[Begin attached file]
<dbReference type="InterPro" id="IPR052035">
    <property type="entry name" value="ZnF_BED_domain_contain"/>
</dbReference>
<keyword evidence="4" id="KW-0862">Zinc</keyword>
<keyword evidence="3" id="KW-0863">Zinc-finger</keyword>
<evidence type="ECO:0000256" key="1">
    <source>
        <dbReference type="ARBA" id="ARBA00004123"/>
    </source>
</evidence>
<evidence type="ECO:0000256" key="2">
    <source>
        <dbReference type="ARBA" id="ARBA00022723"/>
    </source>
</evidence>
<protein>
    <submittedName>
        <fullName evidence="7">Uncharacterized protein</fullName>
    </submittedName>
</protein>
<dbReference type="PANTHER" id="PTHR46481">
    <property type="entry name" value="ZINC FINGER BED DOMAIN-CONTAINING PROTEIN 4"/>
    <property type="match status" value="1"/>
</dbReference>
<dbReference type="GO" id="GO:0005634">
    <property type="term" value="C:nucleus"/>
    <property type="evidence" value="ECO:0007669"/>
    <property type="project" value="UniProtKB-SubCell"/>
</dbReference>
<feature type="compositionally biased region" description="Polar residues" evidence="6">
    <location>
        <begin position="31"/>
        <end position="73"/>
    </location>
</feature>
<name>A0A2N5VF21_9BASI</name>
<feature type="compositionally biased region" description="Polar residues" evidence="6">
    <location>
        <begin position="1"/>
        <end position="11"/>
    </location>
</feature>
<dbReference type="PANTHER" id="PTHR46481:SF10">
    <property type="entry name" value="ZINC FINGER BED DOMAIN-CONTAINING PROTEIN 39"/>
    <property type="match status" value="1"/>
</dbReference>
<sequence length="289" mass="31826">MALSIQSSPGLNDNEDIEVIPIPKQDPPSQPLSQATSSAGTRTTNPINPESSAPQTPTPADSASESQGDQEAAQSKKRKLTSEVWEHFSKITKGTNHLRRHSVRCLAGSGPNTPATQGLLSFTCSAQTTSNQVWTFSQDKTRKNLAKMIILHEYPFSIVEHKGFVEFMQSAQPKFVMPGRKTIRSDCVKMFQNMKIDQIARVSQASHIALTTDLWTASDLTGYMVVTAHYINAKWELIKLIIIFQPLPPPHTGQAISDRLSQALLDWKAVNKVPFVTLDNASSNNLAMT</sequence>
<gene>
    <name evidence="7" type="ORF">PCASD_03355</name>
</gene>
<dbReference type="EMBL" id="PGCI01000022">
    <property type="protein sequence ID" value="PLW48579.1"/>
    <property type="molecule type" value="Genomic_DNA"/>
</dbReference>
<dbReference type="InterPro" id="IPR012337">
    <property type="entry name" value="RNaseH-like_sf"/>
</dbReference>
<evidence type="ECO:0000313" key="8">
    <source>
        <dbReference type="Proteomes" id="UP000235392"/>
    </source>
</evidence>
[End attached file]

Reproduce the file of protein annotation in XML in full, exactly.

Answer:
<dbReference type="InterPro" id="IPR052035">
    <property type="entry name" value="ZnF_BED_domain_contain"/>
</dbReference>
<keyword evidence="4" id="KW-0862">Zinc</keyword>
<keyword evidence="3" id="KW-0863">Zinc-finger</keyword>
<evidence type="ECO:0000256" key="1">
    <source>
        <dbReference type="ARBA" id="ARBA00004123"/>
    </source>
</evidence>
<evidence type="ECO:0000256" key="2">
    <source>
        <dbReference type="ARBA" id="ARBA00022723"/>
    </source>
</evidence>
<protein>
    <submittedName>
        <fullName evidence="7">Uncharacterized protein</fullName>
    </submittedName>
</protein>
<dbReference type="PANTHER" id="PTHR46481">
    <property type="entry name" value="ZINC FINGER BED DOMAIN-CONTAINING PROTEIN 4"/>
    <property type="match status" value="1"/>
</dbReference>
<dbReference type="GO" id="GO:0005634">
    <property type="term" value="C:nucleus"/>
    <property type="evidence" value="ECO:0007669"/>
    <property type="project" value="UniProtKB-SubCell"/>
</dbReference>
<feature type="compositionally biased region" description="Polar residues" evidence="6">
    <location>
        <begin position="31"/>
        <end position="73"/>
    </location>
</feature>
<name>A0A2N5VF21_9BASI</name>
<feature type="compositionally biased region" description="Polar residues" evidence="6">
    <location>
        <begin position="1"/>
        <end position="11"/>
    </location>
</feature>
<dbReference type="PANTHER" id="PTHR46481:SF10">
    <property type="entry name" value="ZINC FINGER BED DOMAIN-CONTAINING PROTEIN 39"/>
    <property type="match status" value="1"/>
</dbReference>
<sequence length="289" mass="31826">MALSIQSSPGLNDNEDIEVIPIPKQDPPSQPLSQATSSAGTRTTNPINPESSAPQTPTPADSASESQGDQEAAQSKKRKLTSEVWEHFSKITKGTNHLRRHSVRCLAGSGPNTPATQGLLSFTCSAQTTSNQVWTFSQDKTRKNLAKMIILHEYPFSIVEHKGFVEFMQSAQPKFVMPGRKTIRSDCVKMFQNMKIDQIARVSQASHIALTTDLWTASDLTGYMVVTAHYINAKWELIKLIIIFQPLPPPHTGQAISDRLSQALLDWKAVNKVPFVTLDNASSNNLAMT</sequence>
<gene>
    <name evidence="7" type="ORF">PCASD_03355</name>
</gene>
<dbReference type="EMBL" id="PGCI01000022">
    <property type="protein sequence ID" value="PLW48579.1"/>
    <property type="molecule type" value="Genomic_DNA"/>
</dbReference>
<dbReference type="InterPro" id="IPR012337">
    <property type="entry name" value="RNaseH-like_sf"/>
</dbReference>
<evidence type="ECO:0000313" key="8">
    <source>
        <dbReference type="Proteomes" id="UP000235392"/>
    </source>
</evidence>